BRIAN KEMP is the Secretary of State of Georgia. Among his responsibilities are overseeing elections within the state, so this year he has played an important role approving candidates, supervising voter registration and maintaining the electoral roll. Unlike in much of the democratic world, most state officials in the United States are elected and partisan – Brian Kemp is a Republican.
He was also the Republican candidate for Georgia’s governor.
This means he has been able to institutionally prejudice his own election, which is exactly he has done, both by launching a vague investigation into his opponent just days before the election, and by removing more than 200,000 voters – most of them typically Democratic-voting African Americans – from the electoral roll under spurious pretences.
Pending recounts and a potential runoff, the preliminary results seem to suggest he has beaten Stacey Abrams – who would have been the state’s first African American governor – by around 100,000 votes. It is nothing less than a fix, a symptom of America’s broken democracy.
Kemp has been able to undermine Georgia’s democracy so easily because it has long been Republican Party policy to prevent as many young people, urban-dwellers and ethnic minorities from voting as possible. That’s because high turnout among this coalition of voters can produce enormous Democratic landslides, and easily outnumber their own base of rural voters, the very rich, the very racist and the very stupid. Through unfair redistricting – gerrymandering – and voter suppression they maintain a stranglehold over state governments, which in turn allows them to appoint sympathetic judges that allow them to continue hobbling democratic institutions.
A particularly nasty example of gerrymandering is Texas’s 35th district, which includes large portions of the cities of San Antonio and Austin, connected by a thin corridor of land nearly 80 miles long – the distance from London to Peterborough. This concentrates as many urban Democratic voters as possible in a single congressional district, ensuring the surrounding districts are full of suburban and rural Republican voters. The Democrats made stunning gains in Texas this year, but gerrymandering has translated this into a net increase of only two seats.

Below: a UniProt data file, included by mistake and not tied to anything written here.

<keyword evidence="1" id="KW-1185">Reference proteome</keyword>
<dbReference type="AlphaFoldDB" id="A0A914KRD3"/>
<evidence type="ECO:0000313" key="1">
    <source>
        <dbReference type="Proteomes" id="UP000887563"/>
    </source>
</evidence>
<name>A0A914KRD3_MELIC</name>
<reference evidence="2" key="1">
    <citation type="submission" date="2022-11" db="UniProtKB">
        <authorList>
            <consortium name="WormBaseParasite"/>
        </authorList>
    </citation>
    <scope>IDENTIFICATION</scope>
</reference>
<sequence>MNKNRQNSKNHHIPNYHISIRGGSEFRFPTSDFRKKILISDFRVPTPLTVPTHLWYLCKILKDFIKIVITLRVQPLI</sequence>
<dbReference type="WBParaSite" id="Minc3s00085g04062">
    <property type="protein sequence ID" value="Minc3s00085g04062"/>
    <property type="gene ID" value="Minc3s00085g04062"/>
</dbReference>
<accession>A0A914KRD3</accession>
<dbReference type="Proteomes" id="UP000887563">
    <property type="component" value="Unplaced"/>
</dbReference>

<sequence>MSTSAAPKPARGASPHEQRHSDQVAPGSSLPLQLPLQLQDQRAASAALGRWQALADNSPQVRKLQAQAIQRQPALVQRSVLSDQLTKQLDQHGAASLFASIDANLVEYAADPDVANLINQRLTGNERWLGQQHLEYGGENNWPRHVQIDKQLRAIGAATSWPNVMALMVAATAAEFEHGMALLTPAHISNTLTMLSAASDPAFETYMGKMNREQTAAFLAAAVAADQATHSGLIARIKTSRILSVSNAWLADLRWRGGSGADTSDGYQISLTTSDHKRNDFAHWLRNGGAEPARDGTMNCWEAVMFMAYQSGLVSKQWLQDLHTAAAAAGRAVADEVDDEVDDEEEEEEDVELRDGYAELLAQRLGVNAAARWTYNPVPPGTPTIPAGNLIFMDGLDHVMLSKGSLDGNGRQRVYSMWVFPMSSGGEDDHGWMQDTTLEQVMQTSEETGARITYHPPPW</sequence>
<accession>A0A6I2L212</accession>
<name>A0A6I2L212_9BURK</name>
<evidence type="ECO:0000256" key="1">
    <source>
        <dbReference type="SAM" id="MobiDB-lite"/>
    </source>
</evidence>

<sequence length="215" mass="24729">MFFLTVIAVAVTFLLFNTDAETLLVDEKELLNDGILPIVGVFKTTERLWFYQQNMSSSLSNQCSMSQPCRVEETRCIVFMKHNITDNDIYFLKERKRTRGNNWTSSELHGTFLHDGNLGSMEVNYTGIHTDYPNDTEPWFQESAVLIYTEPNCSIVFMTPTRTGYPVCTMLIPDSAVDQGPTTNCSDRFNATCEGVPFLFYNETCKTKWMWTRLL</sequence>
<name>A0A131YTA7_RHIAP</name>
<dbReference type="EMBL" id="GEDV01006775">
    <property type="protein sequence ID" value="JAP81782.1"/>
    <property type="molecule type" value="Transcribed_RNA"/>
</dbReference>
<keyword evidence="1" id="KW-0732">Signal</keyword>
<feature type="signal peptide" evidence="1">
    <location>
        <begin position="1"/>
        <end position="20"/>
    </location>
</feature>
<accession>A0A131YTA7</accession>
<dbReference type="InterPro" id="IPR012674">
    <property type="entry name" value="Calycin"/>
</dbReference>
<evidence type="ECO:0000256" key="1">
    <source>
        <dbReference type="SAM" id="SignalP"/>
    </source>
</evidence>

In statewide elections the Republicans try to deprive urban black people of their voting rights.
In statewide elections where gerrymandering is impossible, the Republicans instead try to deprive urban black people of their voting rights. They do this by closing voter registration centres in African American neighbourhoods, by making voter ID prohibitively expensive, or by providing urban polling stations with faulty voting machines (what’s wrong with pen and paper?). In Florida, the election of Andrew Gillum as the state’s first black governor was made all but impossible because 1.4 million Floridians – mostly, you guessed it, African Americans – were barred from voting due to previous criminal convictions.
It’s a wonder that the Democrats have managed to win control of House of Representatives at all.
But this slender Democratic majority means they can finally build a dam against the worst of President Trump’s agenda, protect the Mueller investigation and subpoena Trump’s tax returns. More importantly, though, they now have some authority to begin repairing America’s democracy by fixing gerrymandered constituencies, implementing automatic voter registration and making polling stations more accessible. They would be accused by Republicans of trying to rig the system in their favour, but better Democratic representation would be a far more accurate reflection of the results: the size of the swing towards the Democrats would have produced a Tony Blair-scale landslide in Britain.
It’s a shame they couldn’t repeat this in the Senate, although the odds were stacked against them from the start. During the campaign all eyes were on Beto O’Rourke, the charismatic Texas congressman who came within a whisker of unseating creepy fundamentalist and one-time presidential candidate Ted Cruz; despite his personal qualities, his was an outside bet, although he deserves enormous credit for running Cruz so close in a once-deep red state.
O’Rourke’s loss probably wasn’t down to voter suppression or gerrymandering, but we cannot help but cast doubts over narrow results in Arizona, Florida and Georgia.
Democrats have a lot of work to do to fix America’s broken democracy, but the fact they can do anything at all is a positive. Furthermore, promising results in Georgia, Texas, Wisconsin and Michigan give the party a strong base from which to build a challenge in 2020, when they’ll once again have a chance to win control of the Senate – and more importantly, the Presidency.
In the meantime, they can take heart in the millennials, women, people of colour and even Native Americans who have won seats in the House of Representatives this year. Despite the hurdles Republicans have put up, Congress looks a lot more like America now.